Thank youSo with that in mind I thought I’d share with you two of my latest client testimonials and let them tell you how my simple healthy eating advice has changed their perspective, attitude and motivation towards their personal health goals and how they’ve made it happen

Testimonial one 

I had struggled for over 5 years with excess weight that I just couldn’t shift. It made me really unhappy, and it became all I thought about. I dressed in baggy shirts, I dreaded the thought of a summer holiday in a bikini, I would cry in changing rooms and didn’t enjoy the process of getting ready for a night out with my friends. I really thought I couldn’t lose that extra weight – like it was something I would just have to come to terms with over time.

However, I had an appointment with Susan, which I was optimistic about but I didn’t want to get my hopes up too high, as I felt like I was never going to lose weight. Susan understood what I was going through completely, and it was very therapeutic to explain how I felt about myself, after many years of complaining about it to friends and family who would say ‘You look fine!’ or ‘Don’t be silly!’ without really listening to me.

Susan was extremely helpful and so informative, but I never felt patronised or like I was being lectured. I obviously have made the wrong food choices and Susan helped me to see that, and take steps to address it. Her advice of ‘small but permanent changes’ has really worked with me, as it is achievable. Her optimism and positive attitude encouraged and motivated me. I’m over the moon with my weight loss – I have lost half a stone in just over a month and I’m continuing to make small but permanent changes in order to be as happy as I deserve to be.

I can’t recommend Susan enough! If you are struggling with losing weight and don’t really know what you’re doing wrong, Susan can help you. She has such a friendly and positive attitude; you will feel motivated and supported in the process of weight loss and finding your happiest weight.  (B Evington)

I always advocate that the way to achieve sustainable long term improvement is by making  ‘small but permanent changes’

This simple principle can be applied to anything that is not going well for you in your life right now; although most of my clients use it for healthy eating or weight loss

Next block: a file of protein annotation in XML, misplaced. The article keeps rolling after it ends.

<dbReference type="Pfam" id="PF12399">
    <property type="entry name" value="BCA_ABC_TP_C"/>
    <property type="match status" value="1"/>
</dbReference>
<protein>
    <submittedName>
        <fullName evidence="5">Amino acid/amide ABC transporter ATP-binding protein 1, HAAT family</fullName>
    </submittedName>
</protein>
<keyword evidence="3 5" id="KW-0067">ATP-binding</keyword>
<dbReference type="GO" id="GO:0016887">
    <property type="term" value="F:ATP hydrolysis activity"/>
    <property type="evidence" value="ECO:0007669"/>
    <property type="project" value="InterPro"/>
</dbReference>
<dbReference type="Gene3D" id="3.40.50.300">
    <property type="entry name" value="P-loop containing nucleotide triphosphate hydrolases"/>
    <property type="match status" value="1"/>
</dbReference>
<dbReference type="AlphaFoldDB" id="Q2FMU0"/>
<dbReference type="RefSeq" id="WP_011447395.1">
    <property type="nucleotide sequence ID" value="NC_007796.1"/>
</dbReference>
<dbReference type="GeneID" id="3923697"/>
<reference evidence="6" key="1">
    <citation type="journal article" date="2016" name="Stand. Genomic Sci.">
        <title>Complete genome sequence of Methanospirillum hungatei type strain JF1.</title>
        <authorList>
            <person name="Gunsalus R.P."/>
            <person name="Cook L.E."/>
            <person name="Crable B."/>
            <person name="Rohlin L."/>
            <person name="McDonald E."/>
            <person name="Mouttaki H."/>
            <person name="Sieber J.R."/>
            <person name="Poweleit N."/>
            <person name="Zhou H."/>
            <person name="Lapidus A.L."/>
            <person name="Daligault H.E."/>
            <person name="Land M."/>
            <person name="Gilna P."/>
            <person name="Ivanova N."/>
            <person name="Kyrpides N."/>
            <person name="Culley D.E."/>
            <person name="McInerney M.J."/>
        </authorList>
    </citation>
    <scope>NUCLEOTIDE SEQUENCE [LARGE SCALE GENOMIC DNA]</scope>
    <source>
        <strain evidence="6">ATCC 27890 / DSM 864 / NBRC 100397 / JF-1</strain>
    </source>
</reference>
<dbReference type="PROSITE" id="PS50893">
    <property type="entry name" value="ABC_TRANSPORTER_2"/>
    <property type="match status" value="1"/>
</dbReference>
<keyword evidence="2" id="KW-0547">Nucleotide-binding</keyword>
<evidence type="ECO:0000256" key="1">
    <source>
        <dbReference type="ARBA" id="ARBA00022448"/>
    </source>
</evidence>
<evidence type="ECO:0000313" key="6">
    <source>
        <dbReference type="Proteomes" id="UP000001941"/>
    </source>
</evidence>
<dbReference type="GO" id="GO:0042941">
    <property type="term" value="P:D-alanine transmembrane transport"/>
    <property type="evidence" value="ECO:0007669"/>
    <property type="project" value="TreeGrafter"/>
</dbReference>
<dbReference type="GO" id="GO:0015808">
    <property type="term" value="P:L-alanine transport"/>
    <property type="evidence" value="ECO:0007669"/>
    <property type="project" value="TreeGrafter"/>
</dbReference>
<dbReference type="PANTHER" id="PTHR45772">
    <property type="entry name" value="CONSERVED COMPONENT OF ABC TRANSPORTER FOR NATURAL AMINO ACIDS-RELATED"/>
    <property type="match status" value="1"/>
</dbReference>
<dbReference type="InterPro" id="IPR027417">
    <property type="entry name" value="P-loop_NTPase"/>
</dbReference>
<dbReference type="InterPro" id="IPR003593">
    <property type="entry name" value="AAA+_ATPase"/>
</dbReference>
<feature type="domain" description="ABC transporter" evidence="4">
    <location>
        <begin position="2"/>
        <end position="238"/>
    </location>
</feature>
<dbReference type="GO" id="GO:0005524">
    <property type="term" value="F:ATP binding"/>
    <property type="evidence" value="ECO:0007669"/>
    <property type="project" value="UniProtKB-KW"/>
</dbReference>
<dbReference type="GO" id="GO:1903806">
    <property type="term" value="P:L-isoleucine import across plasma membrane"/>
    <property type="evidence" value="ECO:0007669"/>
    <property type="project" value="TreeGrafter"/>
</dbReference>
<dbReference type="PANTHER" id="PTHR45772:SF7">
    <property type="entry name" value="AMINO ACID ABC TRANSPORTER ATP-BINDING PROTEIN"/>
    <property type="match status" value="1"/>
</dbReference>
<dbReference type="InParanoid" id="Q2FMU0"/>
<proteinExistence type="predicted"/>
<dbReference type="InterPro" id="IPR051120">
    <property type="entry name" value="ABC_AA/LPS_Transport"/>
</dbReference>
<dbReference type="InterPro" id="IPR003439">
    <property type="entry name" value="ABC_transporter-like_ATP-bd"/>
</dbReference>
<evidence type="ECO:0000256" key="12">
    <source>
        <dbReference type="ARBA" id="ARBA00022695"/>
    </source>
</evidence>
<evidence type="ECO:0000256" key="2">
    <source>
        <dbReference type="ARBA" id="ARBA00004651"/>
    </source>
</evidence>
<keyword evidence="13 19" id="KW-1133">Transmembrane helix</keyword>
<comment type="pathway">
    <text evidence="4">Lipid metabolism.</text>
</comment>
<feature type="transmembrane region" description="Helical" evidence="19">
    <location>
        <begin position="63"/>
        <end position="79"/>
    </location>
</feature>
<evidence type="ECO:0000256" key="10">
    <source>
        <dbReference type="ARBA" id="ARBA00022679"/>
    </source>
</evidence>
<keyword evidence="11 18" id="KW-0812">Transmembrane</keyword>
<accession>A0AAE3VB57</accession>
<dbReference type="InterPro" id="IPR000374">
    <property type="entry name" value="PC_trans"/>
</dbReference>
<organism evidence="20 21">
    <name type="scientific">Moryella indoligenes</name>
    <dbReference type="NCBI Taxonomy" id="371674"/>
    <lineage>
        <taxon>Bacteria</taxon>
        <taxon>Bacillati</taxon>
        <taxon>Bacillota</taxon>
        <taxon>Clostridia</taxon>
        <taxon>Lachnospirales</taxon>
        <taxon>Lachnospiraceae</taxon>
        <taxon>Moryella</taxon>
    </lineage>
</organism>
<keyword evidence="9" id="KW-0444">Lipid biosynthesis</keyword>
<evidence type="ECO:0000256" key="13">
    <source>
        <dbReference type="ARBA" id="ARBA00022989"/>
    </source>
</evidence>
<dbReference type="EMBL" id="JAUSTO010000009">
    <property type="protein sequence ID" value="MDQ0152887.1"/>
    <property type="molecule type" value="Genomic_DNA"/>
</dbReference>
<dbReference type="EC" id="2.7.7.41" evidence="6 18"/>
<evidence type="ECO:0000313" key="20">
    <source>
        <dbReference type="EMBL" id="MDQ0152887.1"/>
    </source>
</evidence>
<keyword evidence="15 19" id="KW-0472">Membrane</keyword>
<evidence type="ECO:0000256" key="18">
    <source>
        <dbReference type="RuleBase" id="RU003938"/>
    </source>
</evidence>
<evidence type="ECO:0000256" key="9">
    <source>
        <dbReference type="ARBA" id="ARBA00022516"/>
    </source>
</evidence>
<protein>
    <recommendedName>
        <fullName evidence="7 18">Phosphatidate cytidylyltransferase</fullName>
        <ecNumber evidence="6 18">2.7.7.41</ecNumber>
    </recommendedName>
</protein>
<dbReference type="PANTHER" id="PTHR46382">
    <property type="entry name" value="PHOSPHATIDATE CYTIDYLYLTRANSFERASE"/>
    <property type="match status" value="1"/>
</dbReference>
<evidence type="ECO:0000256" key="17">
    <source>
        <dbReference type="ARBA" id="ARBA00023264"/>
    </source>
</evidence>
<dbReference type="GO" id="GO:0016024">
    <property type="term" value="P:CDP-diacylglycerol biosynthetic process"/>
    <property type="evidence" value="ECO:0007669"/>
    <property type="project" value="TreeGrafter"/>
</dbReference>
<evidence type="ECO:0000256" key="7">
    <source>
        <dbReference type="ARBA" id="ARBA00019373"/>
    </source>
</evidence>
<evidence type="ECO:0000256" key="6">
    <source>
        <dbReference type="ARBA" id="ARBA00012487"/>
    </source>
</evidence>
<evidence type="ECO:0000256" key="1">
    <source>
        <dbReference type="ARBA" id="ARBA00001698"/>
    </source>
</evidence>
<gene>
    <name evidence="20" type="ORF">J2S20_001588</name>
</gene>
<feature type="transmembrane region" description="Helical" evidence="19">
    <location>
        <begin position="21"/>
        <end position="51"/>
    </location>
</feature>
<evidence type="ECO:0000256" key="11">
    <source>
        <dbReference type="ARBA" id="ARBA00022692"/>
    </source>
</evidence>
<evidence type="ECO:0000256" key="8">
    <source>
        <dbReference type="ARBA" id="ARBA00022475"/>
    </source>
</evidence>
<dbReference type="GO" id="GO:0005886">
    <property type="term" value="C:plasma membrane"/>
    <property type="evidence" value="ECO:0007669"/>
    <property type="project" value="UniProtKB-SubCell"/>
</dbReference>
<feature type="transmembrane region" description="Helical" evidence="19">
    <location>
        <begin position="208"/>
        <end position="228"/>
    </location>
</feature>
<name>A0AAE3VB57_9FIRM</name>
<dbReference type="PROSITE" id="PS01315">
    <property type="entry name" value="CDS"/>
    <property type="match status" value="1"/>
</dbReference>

gym and foodSomething as simple as adding some fresh fruit to wholegrain cereal instead of sugar would be a good start.  Or always having a water bottle with you wherever you go – we often mistake hunger for thirst. And don’t forget about exercise – making time for more physical activity is a great calorie burner and mood enhancer.

 

IMG_2782

Portion control is another area that clients often struggle with.  By showing a client what a correct portion size should be can make a real difference to the daily calories they consume

This  image shows a recommended 30g serving (on the right) of Branflakes and a clients portion (on the left).  Nearly three times the amount and an additional 214 calories

 Testimonial two 

I am not the best person to be focused upon diet and food and I am generally quite resistant to confining myself – however I found the information given by the guest speaker, Susan definitely food for thought – no pun intended – Just understanding how the body processes food and how energy is created and what can give immediate highs and lows was very thought provoking, how generally eating slower and finding out what are the best healthy energy foods has created discussion in our house about foods we want to eat and healthier eating

I found the whole exercise very informative and have since then tried to take into account the information we were given – I have enjoyed my healthier options chosen since then including the planning – which I did not think about much before – and feel it has been of real benefit to a person who is generally dismissive and sceptical – in terms of value for money – If I can maintain her thoughts in my head and we are following her blog – even if she has only made small changes to me and my family – they are still significant and therefore of value. (SI)

 

imagesIf you feel confused about what you should be eating as part of a healthy balanced diet, or you want to lose a few pounds before the Summer wardrobe makes an appearance, then please contact me and I can arrange for you to have a FREE 30 minute consultation

 

Email: susan@nutrition-coach.co.uk

Mobile:  07946 301338